Can secular Jewish historians truly understand the lives of religious Jews past and present? After all, a modern frum Jew reading The Memoirs of Gluckel of Hameln finds her concerns eminently recognizable in ways a secular person would not: shul politics, shidduchim for her children, celebrating Shabbos and holidays. “There are many excellent nonobservant Jewish historians,” Dr. Abramson says. “They can talk about what they know, like the effect of the scientific revolution in the 16th century on Jewish thought, although they may have less understanding of the daily rituals or the dynamics of religious conflicts.

“That said,” he qualifies, “to understand an event like the excommunication of Spinoza purely from the point of view of religion would be to miss the bigger historical picture of what was going on in Amsterdam then. The demographics, the social and economic climate, the position of Portuguese Jews and the earlier excommunication of Uriel da Costa all influenced that outcome.”

When asked if he appreciates being able to work in a frum college rather than some Ivy League institution, Dr. Abramson makes a few jokes about having avoided tweed jackets and pipes and notes how “at Touro I can teach in the ‘first person,’ saying things like, ‘when we established yeshivos in Baghdad,’ rather than ‘when the Jewish population of the Mesopotamian region developed institutions of higher learning in Baghdad.’” At Touro he doesn’t stick out in his Orthodox Jewish garb, like he did in balmy Florida, where he looked oddly overdressed in his black suit (a student once asked if he was an undertaker) and was most comfortable hanging around a professor of African studies who wore a dashiki.

One time at a holiday party at Cornell for Near Eastern Studies, he found himself surrounded by discussions so full of irreverence and G-dlessness that he retired to a corner with a similarly alienated professor who happened to also be a Lutheran minister. “Are you feeling like I’m feeling?” Dr. Abramson asked. The minister nodded. “Frum knows frum,” the minister replied.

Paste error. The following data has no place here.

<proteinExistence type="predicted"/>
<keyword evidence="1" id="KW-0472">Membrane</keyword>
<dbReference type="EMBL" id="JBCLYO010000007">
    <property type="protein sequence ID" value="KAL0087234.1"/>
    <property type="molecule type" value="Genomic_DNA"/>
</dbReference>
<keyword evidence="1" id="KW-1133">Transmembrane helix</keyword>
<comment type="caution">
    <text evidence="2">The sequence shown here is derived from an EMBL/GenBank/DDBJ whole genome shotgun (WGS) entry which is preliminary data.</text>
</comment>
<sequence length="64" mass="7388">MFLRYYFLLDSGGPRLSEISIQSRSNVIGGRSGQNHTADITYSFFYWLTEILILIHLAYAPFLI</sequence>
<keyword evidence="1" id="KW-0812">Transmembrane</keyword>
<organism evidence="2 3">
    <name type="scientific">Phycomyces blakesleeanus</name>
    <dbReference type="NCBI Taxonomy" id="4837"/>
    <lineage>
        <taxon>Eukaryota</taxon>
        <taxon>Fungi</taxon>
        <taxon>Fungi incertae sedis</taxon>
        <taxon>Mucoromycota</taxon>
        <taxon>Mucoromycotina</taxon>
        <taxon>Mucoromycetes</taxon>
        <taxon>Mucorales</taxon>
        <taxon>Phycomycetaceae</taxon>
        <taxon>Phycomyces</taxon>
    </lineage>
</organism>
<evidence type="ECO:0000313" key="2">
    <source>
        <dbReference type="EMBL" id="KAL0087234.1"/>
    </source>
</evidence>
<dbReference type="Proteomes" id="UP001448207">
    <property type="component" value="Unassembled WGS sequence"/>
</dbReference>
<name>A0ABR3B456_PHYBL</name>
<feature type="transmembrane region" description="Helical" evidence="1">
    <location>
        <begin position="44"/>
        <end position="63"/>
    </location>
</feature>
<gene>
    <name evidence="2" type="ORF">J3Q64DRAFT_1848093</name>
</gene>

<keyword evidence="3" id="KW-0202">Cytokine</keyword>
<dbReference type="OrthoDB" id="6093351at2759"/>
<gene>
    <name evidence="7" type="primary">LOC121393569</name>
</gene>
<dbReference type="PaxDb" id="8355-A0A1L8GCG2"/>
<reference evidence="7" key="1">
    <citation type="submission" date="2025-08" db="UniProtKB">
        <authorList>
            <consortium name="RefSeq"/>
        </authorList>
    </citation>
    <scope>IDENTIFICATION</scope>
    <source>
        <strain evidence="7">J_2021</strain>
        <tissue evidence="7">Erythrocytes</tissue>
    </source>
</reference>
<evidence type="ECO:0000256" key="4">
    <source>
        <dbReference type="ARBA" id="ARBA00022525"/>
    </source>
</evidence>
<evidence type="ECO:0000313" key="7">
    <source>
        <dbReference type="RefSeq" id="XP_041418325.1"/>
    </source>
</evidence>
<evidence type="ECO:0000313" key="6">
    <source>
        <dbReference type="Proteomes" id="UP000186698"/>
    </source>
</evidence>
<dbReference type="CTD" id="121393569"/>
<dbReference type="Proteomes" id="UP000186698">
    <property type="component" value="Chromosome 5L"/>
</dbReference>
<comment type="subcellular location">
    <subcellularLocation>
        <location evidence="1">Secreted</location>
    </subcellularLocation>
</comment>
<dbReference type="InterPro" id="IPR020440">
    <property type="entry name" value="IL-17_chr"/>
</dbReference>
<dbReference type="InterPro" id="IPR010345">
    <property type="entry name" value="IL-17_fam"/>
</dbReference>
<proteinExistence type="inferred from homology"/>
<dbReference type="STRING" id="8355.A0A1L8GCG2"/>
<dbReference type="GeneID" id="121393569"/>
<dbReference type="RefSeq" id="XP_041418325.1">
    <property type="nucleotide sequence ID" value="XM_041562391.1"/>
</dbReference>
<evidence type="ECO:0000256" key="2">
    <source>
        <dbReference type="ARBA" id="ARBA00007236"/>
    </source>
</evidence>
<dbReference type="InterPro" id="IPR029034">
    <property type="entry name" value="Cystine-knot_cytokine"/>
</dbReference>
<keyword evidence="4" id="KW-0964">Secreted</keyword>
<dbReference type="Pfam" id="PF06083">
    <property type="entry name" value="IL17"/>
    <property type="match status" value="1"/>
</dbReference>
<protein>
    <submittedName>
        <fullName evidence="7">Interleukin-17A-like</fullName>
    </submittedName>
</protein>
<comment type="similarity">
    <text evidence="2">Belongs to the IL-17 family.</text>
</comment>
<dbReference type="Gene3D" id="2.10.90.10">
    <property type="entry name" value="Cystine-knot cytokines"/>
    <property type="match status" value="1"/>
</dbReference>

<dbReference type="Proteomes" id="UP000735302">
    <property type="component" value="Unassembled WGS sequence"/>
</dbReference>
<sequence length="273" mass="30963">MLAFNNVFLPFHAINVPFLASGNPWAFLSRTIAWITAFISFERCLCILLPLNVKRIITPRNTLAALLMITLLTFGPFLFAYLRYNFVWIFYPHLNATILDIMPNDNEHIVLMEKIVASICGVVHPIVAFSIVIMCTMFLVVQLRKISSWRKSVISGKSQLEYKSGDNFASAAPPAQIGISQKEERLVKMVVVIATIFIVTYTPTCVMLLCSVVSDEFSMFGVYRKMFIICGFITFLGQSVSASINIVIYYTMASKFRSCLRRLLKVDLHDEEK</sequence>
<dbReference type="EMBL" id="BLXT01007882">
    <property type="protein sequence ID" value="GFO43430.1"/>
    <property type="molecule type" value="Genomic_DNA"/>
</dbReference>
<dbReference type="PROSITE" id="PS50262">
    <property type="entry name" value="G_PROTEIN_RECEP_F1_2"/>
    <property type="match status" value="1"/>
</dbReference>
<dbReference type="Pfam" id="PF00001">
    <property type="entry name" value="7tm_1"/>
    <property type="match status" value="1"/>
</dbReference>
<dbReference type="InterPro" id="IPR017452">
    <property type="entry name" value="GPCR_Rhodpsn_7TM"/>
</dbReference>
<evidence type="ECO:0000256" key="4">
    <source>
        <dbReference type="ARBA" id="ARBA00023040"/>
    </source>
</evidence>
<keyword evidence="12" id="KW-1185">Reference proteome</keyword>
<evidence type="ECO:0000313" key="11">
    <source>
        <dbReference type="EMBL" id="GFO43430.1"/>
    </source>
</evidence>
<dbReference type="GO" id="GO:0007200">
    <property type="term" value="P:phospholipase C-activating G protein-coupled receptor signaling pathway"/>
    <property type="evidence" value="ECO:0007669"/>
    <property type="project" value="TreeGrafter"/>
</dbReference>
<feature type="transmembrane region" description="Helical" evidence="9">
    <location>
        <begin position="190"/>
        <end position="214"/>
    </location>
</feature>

Accidental Celebrity

One good thing about the Internet is that it’s given Dr. Abramson a vehicle to educate far beyond the bounds of his own community. It began large-scale when he started a series of sponsored lectures to raise scholarship money for Touro students and posted them on YouTube.

“I read a book by Clay Shirky, an NYU professor, called Cognitive Surplus, that changed my thinking about the Internet,” he says. “The Internet has so much potential to disseminate information. Why give an adult education class to 20 or 30 people when you can reach untold numbers?” Today his videos get 10,000 views a day from all over the world, and he freely admits, “It has changed my life.”

The videos expound on personalities and events in Jewish history, and Dr. Abramson has a gift for putting all that into a larger context. For example, in a video entitled “The Secret History of Chanukah,” he states, “We place a lot of emphasis on the role of the Syrian Greeks, but in reality, the Chanukah revolt was essentially a civil war, fought between traditionalist and reforming Jews with competing views for the future of our people.” Discussing the Ramchal, he says, “If Rabbi Moshe Chaim Luzzatto, author of the brilliant Mesilas Yesharim, had the temerity to show up in one of our synagogues today, he would likely be shunned for his nonconformist ideas.”